This file structure is well-suited for the secure registration of continuously produced and legally valid critical scripts, such as payment transactions, but also many other types of postings such as title deeds, patents, diplomas , etc …

Building a Blockchain

The construction of a chain of blocks is done in a cycle of two stages repeated indefinitely. The first, the construction of a block, is equivalent to postponing the new scripts that arrive on a page, then sealing the page definitively by constructing its header. The second is to add this new page to the registry irreversibly.

These operations can very well be performed by one and the same computer. The true originality of Bitcoin and the systems that derive from it, which give them their unique qualities but also their complexity, is to be implanted on an open peer-to-peer network. Open because anyone who owns a computer can join the network at any time without having to ask anyone for permission. Peer-to-peer because everyone can choose freely which functions they want to take on, including the most central ones. In such a network, there is no central control point or even privileged nodes.

This architecture is based on communication protocols that allow the machines located at the nodes of the network to exchange information, in particular to communicate writings and blocks. It is accompanied by a separation of roles that each user can choose to exercise or not:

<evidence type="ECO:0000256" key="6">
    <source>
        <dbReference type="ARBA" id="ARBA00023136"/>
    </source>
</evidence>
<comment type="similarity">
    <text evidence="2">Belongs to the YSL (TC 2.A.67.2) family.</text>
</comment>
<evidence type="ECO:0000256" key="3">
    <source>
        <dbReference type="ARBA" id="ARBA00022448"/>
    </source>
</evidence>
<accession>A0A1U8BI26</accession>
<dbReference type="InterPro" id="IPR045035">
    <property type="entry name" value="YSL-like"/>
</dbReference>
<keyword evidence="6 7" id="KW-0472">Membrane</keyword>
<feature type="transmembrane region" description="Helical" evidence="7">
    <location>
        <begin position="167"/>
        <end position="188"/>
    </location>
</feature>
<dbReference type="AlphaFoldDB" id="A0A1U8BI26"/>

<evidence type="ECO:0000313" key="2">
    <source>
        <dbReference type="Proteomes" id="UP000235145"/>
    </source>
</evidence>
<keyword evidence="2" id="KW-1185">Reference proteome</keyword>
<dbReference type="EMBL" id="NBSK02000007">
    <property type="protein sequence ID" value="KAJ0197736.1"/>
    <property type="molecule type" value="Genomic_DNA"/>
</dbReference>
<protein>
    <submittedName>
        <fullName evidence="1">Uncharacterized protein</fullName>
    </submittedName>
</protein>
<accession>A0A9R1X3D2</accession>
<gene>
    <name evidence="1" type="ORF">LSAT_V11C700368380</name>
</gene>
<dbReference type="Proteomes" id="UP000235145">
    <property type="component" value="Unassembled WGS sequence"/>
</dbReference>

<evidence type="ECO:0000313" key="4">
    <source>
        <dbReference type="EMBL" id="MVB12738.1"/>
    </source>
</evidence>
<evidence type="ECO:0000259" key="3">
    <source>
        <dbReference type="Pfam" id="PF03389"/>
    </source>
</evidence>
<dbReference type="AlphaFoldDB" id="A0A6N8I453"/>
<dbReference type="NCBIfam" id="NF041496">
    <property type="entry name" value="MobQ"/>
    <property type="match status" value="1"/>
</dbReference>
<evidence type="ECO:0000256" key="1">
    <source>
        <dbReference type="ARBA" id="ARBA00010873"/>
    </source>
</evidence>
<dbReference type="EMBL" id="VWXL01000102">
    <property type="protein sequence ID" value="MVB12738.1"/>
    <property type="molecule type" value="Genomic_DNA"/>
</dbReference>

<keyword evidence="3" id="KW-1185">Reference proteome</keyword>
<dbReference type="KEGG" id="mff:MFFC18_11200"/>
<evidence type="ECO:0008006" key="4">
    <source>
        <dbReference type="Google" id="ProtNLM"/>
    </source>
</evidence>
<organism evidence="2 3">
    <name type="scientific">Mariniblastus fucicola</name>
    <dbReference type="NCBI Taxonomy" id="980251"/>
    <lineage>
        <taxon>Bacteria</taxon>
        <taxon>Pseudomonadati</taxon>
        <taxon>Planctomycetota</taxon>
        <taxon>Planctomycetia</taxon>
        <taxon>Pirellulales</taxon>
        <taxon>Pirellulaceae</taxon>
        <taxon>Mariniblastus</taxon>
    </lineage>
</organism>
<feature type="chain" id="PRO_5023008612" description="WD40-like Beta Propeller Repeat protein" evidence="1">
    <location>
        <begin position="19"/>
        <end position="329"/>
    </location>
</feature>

• create new transactions, by means of “wallets” (purses or better keychains since they do not contain the bitcoins, but only the computer keys that give access to the transactions recorded in the blockchain),
  • verify and relay transactions across the network, but without holding a local copy of the blockchain (the “simple nodes”),
  • build the blocks (the “minors”),
  • maintain a local copy of the blockchain (the “complete nodes”),
  • access transactions without being able to modify them (observers)

All software used in the system is freely available, and each user can download, install and run on his computer the software of his choice, without having to seek authorization. There is a preferred distribution platform (Github) and software recommended by different instances, but there is nothing to prevent anyone from proposing new software or using a different platform.

These principles of openness and decentralization make it impossible to know the number of actors in each role. The number of holders of bitcoins, and therefore keyrings, is estimated at several millions, of which some hundreds of thousands are actually active. The nodes of the network count in tens of thousands, the only number measured continuously by specialized sites being that of the nodes “listening” (listening nodes), ie who are currently able to receive and retransmit new transactions; this number oscillates between 5000 and 7000.

Miners can group themselves into cooperatives (pools) to pool computing resources and earnings while sharing a single complete node, which makes the pool appear as a single minor. A dozen of these cooperatives, bringing together an undetermined number of minors, provides 95% of the blocks admitted in the chain. For complete nodes and thus the number of copies of the chain of blocks, which may not all be identical as we will see, estimates range from 5,000 to 30,000, located in 85 countries on all continents.

A Working Blockchain: